Here is one of those things you quickly learn upon entering the so-called real world that is both disquieting in its fundamental truth yet still an adept tool at dismantling all the hypocritical BS you’ve been fed throughout the public education system:
There are no such things as “adults” in this world.
At least, not adults in the vision I always had of the tall, shadow-casting stentorian figures standing in sober attention while pulling the great levers and switches that make the nations of the world run; or the higher echelon of individuals who serve as arbiters among the childish disagreements that clog up daily life, those who put personal feelings aside to bring the finality of compromise to a dispute; nor are there grown-ups with that god-like light of right and wrong we cast our parents in, that light that uses life experiences beyond your own to bring perspective or at least inquisitive direction to the questions of youth, before going home to sign checks to the electric company, register the payment in the ledger and fall to sleep on a comfortable bed of maturity.
These are the visions I always had of growing up, of a world significantly less interesting than that of the kids but filled with certainty, responsibility and sensibility.
I was promptly disabused of this notion upon graduating into this world, where I was surprised to discover a bunch of slightly larger, sniveling children, whining about the same broken toys and bitter disputes that have dominated playgrounds for generations, made all the more depressing by the attempts to dress up in fancy suits and pass of as functioning cogs in society, shielding themselves in these illusory honorifics along the way.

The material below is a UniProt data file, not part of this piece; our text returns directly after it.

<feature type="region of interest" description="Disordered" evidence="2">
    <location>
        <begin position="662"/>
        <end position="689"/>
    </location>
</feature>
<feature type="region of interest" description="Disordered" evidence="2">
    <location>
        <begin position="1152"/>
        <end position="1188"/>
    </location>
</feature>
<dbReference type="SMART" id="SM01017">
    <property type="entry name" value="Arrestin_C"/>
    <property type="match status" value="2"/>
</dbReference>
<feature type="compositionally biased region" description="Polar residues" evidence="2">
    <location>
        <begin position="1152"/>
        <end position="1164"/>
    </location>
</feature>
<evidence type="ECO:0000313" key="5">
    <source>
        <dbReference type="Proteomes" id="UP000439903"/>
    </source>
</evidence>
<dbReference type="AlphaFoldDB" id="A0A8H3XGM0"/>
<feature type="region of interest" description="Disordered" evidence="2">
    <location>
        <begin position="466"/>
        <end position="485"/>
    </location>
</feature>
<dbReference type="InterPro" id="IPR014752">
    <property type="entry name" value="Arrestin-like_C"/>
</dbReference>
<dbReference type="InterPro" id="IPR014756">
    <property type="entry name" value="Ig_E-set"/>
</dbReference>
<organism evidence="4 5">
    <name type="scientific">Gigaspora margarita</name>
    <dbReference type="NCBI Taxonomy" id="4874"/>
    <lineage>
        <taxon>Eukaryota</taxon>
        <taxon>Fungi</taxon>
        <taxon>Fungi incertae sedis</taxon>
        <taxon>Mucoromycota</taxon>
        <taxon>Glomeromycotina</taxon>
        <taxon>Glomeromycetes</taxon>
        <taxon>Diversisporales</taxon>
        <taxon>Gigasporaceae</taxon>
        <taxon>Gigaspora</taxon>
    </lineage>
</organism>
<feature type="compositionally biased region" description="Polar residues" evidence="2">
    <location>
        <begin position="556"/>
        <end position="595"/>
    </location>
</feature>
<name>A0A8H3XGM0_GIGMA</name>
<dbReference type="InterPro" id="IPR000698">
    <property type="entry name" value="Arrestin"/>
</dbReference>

I’ve come to believe this underbelly of immaturity is more a mark of our civilization than our ages.
• Public meetings.
At any number of meetings on issues mundane or of great import, I occasionally sit in front of an oldster, an airport supporter, an airport detractor, a military man, or just some loud chud, who will spend the entire meeting sniping, sniveling and snarling at the comments being made by officials on the dais or fellow citizens at the podium, sometimes hurling childish and churlish comments in a thinly veiled stage whisper. This, of course, occurs at what is supposed to be an open and intellectual forum for public discussion. Last week at a meeting to discuss recycling for Hilton Head, some guy kept interrupting the meeting to spout off his anti-recycling platitudes. It’s fine to have these views, of course, but that’s why there’s a designated public comment period, and why other people are given time to speak as well.
This is beyond frustrating because these kinds of behaviors are the same ones that got me kicked out of 8th grade English for laughing at the technicolor wonderland that was the made-up face of our teacher, who the second track kids had appropriately dubbed “Skittles.” The only bad marks I used to get on my report cards from grades 1-8 were also for “talks during class.” My parents, initially concerned about this during the first years of my education, soon took a “what a load of bullshit” stance on this particular grading category, for which I am grateful. They do not, unfortunately, hand out report cards at public meetings.
Nothing exhibits the petulant nature of children taken to the absurd ends under the cloak of adulthood more than the current state of American politics. Recall, if you will, the Republican stagecraft “sleep over” held in 2003 to protest the Democrats’ blocking of judicial nominees. Or watch any of the cable news coverage of the current election, where surrogates from both parties react with faux outrage to the inconsequential non-issue of the day with all the authentic zeal of Matt Hitchens castigating me in a pre-match “interview” in his basement before we entered a makeshift wrestling ring made of couch cushions, wherein we had agreed on a time and manner in which I would execute my deadly Vicious Knee Drop finishing move (side note: this did actually hurt a lot, I’m told. Knobby knees, my one super power).